So, I went back, saw her in her hospital and pre-surgical best and took her personal belongings bag and kept it close. I met the doctor and told him to take good care of my new friend. She loved telling everyone “I just met her this morning when she came to get me but I feel like I’ve known her forever.” Mostly because, in the waiting room we talked about everything from her kids to her grandkids and what got her into having to have this surgery in the first place.  Heaven forbid you make AND deliver homemade chocolate chip cookies to the kind neighbors who dig you out after the blizzard!

Anyway, long story short, I left Marie there for surgery and they would call when she was in recovery.  I double-dipped and took another client that day.  Upon my return to the hospital I found her sawing logs in the recovery room.  Nowhere near waking up, I soon realized that this “same day surgery” in and out procedure was going to go on to well past the sun went down.  She eventually re-joined the land of the living but finally agreed that she was just still too out of it to go home.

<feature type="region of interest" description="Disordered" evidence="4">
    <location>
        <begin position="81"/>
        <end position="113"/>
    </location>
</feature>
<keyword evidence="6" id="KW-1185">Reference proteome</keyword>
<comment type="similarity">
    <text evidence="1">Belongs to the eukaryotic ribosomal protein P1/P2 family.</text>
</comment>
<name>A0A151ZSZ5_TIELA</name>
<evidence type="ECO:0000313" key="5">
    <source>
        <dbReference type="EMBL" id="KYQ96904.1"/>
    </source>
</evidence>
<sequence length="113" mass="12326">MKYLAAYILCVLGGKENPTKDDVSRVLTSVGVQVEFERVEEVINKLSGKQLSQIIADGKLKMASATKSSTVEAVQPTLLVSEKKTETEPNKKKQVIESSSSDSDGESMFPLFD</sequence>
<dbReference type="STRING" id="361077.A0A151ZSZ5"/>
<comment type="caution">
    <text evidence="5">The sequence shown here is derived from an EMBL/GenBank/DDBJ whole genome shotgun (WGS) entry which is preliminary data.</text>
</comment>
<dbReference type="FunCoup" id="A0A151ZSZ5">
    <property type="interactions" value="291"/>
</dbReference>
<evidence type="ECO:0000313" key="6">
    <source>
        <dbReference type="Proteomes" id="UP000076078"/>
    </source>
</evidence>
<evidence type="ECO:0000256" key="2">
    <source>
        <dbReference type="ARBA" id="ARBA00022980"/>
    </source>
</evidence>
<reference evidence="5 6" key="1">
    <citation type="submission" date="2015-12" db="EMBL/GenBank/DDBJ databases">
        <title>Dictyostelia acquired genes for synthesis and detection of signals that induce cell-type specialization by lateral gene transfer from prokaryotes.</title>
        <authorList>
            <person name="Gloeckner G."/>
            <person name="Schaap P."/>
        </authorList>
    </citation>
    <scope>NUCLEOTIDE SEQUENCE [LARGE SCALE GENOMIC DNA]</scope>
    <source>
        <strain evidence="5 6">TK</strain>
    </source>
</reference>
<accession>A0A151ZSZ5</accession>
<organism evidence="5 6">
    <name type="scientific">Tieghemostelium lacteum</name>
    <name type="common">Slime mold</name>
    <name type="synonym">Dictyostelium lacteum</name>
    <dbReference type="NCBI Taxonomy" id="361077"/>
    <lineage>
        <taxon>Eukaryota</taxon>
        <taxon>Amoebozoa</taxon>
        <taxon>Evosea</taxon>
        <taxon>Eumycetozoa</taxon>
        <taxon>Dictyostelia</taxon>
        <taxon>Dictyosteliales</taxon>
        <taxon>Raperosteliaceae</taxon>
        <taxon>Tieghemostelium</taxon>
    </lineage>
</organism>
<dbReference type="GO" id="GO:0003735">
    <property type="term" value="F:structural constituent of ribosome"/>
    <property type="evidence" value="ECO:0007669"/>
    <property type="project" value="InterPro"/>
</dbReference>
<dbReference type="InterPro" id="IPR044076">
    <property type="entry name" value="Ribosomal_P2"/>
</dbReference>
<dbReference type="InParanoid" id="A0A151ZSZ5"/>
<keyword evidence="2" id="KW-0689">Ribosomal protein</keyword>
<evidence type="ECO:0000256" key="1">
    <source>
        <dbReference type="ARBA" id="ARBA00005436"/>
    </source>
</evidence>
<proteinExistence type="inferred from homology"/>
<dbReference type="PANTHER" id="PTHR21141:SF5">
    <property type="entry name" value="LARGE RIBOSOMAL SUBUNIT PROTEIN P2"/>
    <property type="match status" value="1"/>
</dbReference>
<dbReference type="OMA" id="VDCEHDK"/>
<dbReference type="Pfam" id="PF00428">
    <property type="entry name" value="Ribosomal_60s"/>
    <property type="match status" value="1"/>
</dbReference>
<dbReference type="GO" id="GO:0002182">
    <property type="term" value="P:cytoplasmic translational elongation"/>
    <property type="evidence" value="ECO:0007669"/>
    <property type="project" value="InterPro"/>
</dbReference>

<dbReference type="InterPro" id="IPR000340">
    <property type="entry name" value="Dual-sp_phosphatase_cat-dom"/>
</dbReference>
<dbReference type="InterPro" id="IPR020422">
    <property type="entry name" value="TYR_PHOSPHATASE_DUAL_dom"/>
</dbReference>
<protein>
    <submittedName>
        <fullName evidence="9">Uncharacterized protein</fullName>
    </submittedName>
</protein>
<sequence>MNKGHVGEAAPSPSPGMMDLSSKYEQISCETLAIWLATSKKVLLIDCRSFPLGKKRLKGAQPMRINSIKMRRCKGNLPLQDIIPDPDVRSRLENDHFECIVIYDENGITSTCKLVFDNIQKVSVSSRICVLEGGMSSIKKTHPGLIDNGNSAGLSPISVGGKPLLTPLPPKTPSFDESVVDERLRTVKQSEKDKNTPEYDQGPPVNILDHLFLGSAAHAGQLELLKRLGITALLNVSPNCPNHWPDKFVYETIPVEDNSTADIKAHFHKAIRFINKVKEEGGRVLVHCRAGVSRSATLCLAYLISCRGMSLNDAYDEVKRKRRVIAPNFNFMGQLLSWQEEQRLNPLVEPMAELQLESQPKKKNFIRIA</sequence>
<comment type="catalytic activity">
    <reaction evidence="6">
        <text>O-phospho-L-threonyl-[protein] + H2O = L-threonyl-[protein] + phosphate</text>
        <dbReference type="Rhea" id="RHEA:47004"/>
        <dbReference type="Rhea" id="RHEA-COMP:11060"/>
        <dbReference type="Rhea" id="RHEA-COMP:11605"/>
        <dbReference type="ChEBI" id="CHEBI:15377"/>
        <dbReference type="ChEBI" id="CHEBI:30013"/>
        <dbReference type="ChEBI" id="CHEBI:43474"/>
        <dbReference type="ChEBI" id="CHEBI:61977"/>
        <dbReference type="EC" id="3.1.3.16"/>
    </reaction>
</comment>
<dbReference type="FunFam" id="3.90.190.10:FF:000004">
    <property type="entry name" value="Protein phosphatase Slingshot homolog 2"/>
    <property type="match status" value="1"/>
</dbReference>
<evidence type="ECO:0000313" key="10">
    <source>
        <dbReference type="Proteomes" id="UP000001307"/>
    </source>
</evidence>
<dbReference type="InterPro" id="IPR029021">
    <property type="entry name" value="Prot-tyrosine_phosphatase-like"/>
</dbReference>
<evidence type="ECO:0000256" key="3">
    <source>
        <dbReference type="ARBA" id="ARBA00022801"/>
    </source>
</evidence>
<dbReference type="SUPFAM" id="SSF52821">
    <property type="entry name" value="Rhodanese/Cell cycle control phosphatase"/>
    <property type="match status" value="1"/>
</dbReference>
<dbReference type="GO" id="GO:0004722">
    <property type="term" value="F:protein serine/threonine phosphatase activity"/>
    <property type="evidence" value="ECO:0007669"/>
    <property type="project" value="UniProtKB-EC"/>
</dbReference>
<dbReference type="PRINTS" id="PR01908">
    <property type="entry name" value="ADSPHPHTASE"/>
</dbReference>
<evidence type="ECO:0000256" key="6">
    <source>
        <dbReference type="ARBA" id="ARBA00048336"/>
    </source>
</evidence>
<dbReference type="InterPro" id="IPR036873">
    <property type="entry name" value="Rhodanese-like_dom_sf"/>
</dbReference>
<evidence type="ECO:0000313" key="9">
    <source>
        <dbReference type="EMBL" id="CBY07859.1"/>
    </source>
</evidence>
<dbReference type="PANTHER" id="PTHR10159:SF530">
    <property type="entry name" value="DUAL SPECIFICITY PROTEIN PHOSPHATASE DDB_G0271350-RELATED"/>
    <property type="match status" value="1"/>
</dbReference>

Using my “medical background,” as she stated she was so relieved that I had, I booked her a room for the night – you know it’s bad when the patient opts to stay put overnight, and it was far from a Hyatt, trust me!  Luckily the doc I snagged in the hall was the same one I saw the next morning as he was walking out of her room handing her her discharge papers!  So, 24 hours later, I was departing the hospital, with patient, who was finally back to her spitfire self!  I’ll spare my readers of the stitches coming out pictures! You’re welcome!

Call her a satisfied client or a new found friend, it’s one and the same and we have kept tabs on each other ever since!  I love my job, friends, clients and referrals!  Keep ‘em coming!